myPace = paceSeconds(rowData[rowIndex].data)
            myDistance = String (format:"%02.1i",rowData[rowIndex].distance)
            context = ["Pace":myPace,"Distance":myDistance, "Title":myTitle]

        case "Subhead":
            myTitle = "1.0 mile data"
            //example of storing data in the row controller
            let row = table.rowControllerAtIndex(rowIndex) as! SubheadTableRowController
            myPace = row.myPacestring
            myDistance = String(format: "%02.1f miles", row.myDistance)
            context = ["Distance":myDistance,"Pace":myPace,"Title":myTitle]
        default:
            myTitle = "Not a value row type for selection: " + rowTypes[rowIndex]
            print(myTitle)
            context = ["Distance":"Error","Pace":"Error","Title":myTitle]
        }
        presentControllerWithName("Info", context: context)
    }
    
    //MARK: life cycle
    override func willActivate() {
        // This method is called when watch view controller is about to be visible to user
        super.willActivate()
        //refreshTable()
        refreshBuildtable()
    }
}
//
//  InfoInterfaceController.swift
//  WatchKitMultiRow
//
//  Created by Steven Lipton on 8/22/15.
//  Copyright © 2015 MakeAppPie.Com. All rights reserved.
//

import WatchKit
import Foundation


class InfoInterfaceController: WKInterfaceController {
    
    @IBOutlet var pace: WKInterfaceLabel!
    @IBOutlet var distance: WKInterfaceLabel!
    @IBOutlet var infoTitle:WKInterfaceLabel!
    
    @IBAction func doneViewing() {
        dismissController()
    }
    override func awakeWithContext(context: AnyObject?) {
        //context is sent as a Dictionary of [String:String]
        super.awakeWithContext(context)
        // Configure interface objects here.
        let data = context as! [String:String]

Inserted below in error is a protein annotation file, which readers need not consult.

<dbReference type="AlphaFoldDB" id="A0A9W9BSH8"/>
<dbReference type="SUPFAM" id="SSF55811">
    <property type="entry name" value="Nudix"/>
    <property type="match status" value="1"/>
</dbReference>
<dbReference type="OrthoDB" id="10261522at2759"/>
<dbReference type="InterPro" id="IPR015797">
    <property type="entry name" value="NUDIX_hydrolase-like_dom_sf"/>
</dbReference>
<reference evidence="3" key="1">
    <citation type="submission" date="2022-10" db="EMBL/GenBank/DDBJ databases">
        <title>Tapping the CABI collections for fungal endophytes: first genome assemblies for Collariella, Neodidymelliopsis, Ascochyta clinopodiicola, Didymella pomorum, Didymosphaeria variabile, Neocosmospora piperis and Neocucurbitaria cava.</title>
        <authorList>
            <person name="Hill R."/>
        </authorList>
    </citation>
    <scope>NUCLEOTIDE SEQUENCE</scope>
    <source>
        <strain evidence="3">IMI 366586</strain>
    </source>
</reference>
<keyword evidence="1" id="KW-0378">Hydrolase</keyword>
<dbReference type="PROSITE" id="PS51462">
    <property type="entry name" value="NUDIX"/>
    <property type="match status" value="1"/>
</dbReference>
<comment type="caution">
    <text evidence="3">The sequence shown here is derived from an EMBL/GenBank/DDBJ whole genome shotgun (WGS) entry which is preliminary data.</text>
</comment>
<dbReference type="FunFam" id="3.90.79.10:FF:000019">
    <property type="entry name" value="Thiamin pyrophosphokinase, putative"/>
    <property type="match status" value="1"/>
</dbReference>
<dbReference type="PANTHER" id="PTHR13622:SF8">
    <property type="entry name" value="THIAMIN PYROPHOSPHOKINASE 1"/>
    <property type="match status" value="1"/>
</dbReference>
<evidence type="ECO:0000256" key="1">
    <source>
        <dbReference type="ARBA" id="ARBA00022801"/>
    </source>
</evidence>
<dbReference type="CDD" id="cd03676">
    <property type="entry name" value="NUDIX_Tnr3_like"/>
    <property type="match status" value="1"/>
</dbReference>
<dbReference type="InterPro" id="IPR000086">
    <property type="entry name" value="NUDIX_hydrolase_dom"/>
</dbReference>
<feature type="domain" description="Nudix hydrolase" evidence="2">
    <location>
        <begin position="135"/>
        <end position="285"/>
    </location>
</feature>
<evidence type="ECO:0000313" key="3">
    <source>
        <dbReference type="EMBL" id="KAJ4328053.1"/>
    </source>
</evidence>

distance.setText( "Distance:" + data["Distance"]!)
        pace.setText("Pace:" + data["Pace"]!)
        infoTitle.setText(data["Title"])
    }
}
//
//  SubheadTableRowController.swift
//  wkMultirowSelect
//
//  Created by Steven Lipton on 8/24/15.
//  Copyright (c) 2015 MakeAppPie.Com. All rights reserved.
//

import WatchKit

class SubheadTableRowController: NSObject {
    var myPace = 0
    var myPacestring:String = "" {
        didSet {
            label.setText(myPacestring)
        }
    }
    var numberOfSplits = 0.0
    var splitsPerMile = 0.0
    var myDistance:Double{
        return numberOfSplits / splitsPerMile
    }
   @IBOutlet weak var label:WKInterfaceLabel!
}

//
//  HeaderTableRowController.swift
//  wkMultirowSelect
//
//  Created by Steven Lipton on 8/24/15.
//  Copyright (c) 2015 MakeAppPie.Com. All rights reserved.
//

import WatchKit

class HeaderTableRowController: NSObject {
    @IBOutlet weak var label:WKInterfaceLabel!
}

//
//  HeaderTableRowController.swift
//  wkMultirowSelect
//
//  Created by Steven Lipton on 8/24/15.
//  Copyright (c) 2015 MakeAppPie.Com. All rights reserved.
//

import WatchKit

class HeaderTableRowController: NSObject {
    @IBOutlet weak var label:WKInterfaceLabel!
}

//
//  RowTableRowController.swift
//  wkMultirowSelect
//
//  Created by Steven Lipton on 8/24/15.
//  Copyright (c) 2015 MakeAppPie.Com. All rights reserved.
//

import WatchKit

class RowTableRowController: NSObject {
    @IBOutlet weak var label:WKInterfaceLabel!
}

//
//  FooterTableRowController.swift
//  wkMultirowSelect
//
//  Created by Steven Lipton on 8/24/15.
//  Copyright (c) 2015 MakeAppPie.Com. All rights reserved.
//

import WatchKit

class FooterTableRowController: NSObject {
    @IBOutlet weak var label:WKInterfaceLabel!
}